Exchange Online Protection (EOP), aka Office 365, is going to be making a small change to its behavior for inbound anonymous (i.e., not sent over TLS) email sent over IPv6. Luckily, for customers with IPv6 enabled, no action is required.
Currently, we require the following for senders over IPv6:
- The sending IPv6 address must have a PTR record. If it does not, the service will reject the message with the permanent reject error:
550 5.7.25 Service unavailable, sending IPv6 address [$SenderIPAddress] must have reverse DNS record.
- The sending email must pass SPF or DKIM verification. If it does not, the service will reject the message with the permanent reject error:
554 5.7.26 Service unavailable, message sent over IPv6 must pass either SPF or DKIM validation.
The change we are making is regarding #2. Starting April 24, 2015, if a message does not pass SPF or DKIM, the service will reject with the following temporary reject error:
450 4.7.26 Service unavailable, message sent over IPv6 must pass either SPF or DKIM validation.
In other words the 550 becomes 450, and 5.7.26 becomes 4.7.26. If a sender sends a message over IPv6 that doesn’t pass SPF or DKIM, rather than failing because of the 5xx reject, it should retry at the next available MX record which is IPv4. That is, for a customer like contoso.com who has enabled receiving email over IPv6, their MX record looks like the following:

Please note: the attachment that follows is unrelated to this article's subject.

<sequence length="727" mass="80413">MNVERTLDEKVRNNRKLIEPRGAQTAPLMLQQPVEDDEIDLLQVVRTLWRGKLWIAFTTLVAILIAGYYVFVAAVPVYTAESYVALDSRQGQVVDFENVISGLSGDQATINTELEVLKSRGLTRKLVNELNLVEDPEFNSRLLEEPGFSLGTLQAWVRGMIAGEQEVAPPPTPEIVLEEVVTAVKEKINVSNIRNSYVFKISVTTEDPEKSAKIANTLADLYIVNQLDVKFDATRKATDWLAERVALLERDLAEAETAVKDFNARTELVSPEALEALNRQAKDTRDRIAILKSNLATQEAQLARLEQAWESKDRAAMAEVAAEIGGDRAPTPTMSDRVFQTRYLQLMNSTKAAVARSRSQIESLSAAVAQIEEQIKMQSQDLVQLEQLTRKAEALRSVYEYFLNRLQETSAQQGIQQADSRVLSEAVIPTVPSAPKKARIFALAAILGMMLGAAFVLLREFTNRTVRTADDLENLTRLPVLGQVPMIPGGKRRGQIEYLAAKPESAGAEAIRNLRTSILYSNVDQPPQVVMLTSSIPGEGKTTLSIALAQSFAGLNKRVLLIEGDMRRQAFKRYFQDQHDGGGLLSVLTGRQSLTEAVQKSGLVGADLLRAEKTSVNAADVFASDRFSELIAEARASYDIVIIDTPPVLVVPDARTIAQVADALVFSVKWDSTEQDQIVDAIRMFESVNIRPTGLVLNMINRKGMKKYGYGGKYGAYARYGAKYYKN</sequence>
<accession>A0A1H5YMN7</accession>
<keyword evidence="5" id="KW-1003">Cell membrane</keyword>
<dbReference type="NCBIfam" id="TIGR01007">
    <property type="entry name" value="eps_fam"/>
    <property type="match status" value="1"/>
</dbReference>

contoso.com. 3599 IN MX 5 contoso-com.mail.protection.outlook.com.
Which resolves to:
contoso-com.mail.protection.outlook.com. 9 IN A 18.104.22.168
contoso-com.mail.protection.outlook.com. 9 IN A 22.214.171.124
contoso-com.mail.protection.outlook.com. 9 IN A 126.96.36.199
contoso-com.mail.protection.outlook.com. 9 IN AAAA 2a01:111:f400:7c10::1:10
contoso-com.mail.protection.outlook.com. 9 IN AAAA 2a01:111:f400:7c09::11
contoso-com.mail.protection.outlook.com. 9 IN AAAA 2a01:111:f400:7c10::10
A sending mail server that is dual stack (sends over IPv4 and IPv6) will try the AAAA-records first and will bounce the message if it doesn’t send with SPF or DKIM passing. When it receives the 4xx, it will retry (that is, it will if its RFC-compliant and is properly configured). When it next finds the A-record (IPv4), it will not be rejected since SPF or DKIM is not required for IPv4, although we encourage all senders to authenticate their email.
IPv6 still requires the same conditions above, however, the new implementation now allows for automatic failover at the sending MTA level instead of issuing a hard bounce and prompting the domain administrator to set up SPF or DKIM.
- Support for anonymous inbound email over IPv6
- A workaround for receivers over IPv6 who receive unauthenticated email (this workaround is now less useful now that we have done the change above)
- How to create Allow rules for senders in Office 365 over IPv6